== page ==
I was in high school and Alicia Keys had just come out with her first album. I remember seeing an ad in the newspaper for a concert she was doing in Sacramento. I can’t say I was a huge fan of hers right away but I knew the songs she sang and wrote, and that she played piano. I wanted to do that too, so I went to her concert. I was blown away. I fell in love with her and her music. I listened to that first record she made endlessly. I started to become interested in what influenced her. Then I found Stevie Wonder and Donny Hathaway, Marvin Gaye and Otis Redding.

This one concert opened my ears to this whole world of R&B/soul. Around the time her record was coming out, there were a few other people coming up that had a similar kind of throwback sound: John Legend. Even Kanye West’s first album, which is obviously rap, but his production was very kind of soulful. So I started to listen to the older artists, but I was most drawn to Donny Hathaway. His music is so passionate and his voice is the most soulful voice I have ever heard.

Do you think when listening to some of those  great artists it may have influenced you consciously on how you developed as a singer? Have you experimented with your voice?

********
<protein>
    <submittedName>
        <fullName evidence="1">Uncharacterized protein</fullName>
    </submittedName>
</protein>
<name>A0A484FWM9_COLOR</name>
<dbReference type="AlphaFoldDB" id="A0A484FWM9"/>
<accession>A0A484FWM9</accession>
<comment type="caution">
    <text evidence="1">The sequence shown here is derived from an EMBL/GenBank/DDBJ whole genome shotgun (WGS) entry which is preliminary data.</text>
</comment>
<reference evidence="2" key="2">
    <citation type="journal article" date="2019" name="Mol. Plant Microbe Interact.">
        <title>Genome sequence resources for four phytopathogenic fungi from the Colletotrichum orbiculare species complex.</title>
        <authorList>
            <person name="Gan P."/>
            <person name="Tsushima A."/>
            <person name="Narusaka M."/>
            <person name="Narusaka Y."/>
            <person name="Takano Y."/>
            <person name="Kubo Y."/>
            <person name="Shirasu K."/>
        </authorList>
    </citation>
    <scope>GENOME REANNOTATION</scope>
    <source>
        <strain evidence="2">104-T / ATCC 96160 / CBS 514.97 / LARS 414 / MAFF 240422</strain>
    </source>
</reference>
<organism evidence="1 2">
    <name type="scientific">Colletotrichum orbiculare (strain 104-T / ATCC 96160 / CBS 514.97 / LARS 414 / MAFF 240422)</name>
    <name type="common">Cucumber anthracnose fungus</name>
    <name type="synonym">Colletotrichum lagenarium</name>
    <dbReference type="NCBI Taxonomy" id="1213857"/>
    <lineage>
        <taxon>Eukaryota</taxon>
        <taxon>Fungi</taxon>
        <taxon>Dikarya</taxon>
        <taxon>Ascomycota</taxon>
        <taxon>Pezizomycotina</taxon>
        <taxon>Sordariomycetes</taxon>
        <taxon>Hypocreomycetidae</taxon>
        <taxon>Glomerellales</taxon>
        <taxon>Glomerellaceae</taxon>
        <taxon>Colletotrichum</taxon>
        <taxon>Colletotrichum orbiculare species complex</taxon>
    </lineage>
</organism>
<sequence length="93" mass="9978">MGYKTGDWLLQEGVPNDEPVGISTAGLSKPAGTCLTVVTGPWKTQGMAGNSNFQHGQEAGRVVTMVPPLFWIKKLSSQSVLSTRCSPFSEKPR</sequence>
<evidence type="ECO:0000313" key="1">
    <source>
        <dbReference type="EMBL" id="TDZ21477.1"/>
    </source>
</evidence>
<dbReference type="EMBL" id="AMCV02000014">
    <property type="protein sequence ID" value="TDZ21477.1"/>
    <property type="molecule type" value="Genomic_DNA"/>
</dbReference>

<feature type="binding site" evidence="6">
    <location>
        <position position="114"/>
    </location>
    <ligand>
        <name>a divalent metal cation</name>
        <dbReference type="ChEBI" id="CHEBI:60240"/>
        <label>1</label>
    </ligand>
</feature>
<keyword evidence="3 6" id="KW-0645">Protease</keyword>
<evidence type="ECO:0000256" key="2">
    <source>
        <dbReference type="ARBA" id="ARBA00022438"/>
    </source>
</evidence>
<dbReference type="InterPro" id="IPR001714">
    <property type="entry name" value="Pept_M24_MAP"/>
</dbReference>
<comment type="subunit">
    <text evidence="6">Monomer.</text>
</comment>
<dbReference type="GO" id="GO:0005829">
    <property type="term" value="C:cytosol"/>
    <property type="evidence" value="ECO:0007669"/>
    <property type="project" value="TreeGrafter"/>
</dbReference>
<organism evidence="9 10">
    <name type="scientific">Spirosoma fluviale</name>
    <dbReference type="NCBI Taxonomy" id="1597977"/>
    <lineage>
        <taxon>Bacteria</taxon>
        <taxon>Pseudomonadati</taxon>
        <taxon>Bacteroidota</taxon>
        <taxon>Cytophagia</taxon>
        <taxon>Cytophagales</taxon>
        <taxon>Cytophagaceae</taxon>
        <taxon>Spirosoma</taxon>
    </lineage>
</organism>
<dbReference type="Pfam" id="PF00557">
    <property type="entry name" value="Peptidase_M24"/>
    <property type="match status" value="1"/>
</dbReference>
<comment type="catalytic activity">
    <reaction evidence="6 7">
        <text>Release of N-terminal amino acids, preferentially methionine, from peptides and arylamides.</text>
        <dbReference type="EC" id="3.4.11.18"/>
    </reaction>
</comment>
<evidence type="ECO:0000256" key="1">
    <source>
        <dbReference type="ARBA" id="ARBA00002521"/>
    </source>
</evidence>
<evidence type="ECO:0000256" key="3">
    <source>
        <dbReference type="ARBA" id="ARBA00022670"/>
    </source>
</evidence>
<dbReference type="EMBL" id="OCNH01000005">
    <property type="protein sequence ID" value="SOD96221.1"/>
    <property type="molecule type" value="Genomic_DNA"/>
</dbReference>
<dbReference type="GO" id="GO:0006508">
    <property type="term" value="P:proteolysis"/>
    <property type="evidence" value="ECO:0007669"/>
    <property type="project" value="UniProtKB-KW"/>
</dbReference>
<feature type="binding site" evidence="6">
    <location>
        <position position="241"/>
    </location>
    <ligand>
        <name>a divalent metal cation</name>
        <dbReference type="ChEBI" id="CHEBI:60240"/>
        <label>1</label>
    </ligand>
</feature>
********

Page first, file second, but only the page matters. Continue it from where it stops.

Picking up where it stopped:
When I was studying voice in college, we had to intricately hear and match other people’s singing. Our consonants had to sound exactly the same. We had to shape our vowels exactly the same way. In an ensemble, it almost sounded like one person singing many parts. We had to match the tone and everything had to be uniform in the group. Swell the same way on certain notes. Developing an ear for that was very helpful, and listening to Donny Hathaway, or even friends of mine that have a great sense of emotion when they sing, I felt like I can pull exactly what it is out of those voices that make me feel a certain way, and I can kind of make my own versions of those expressions and turned it into my own style.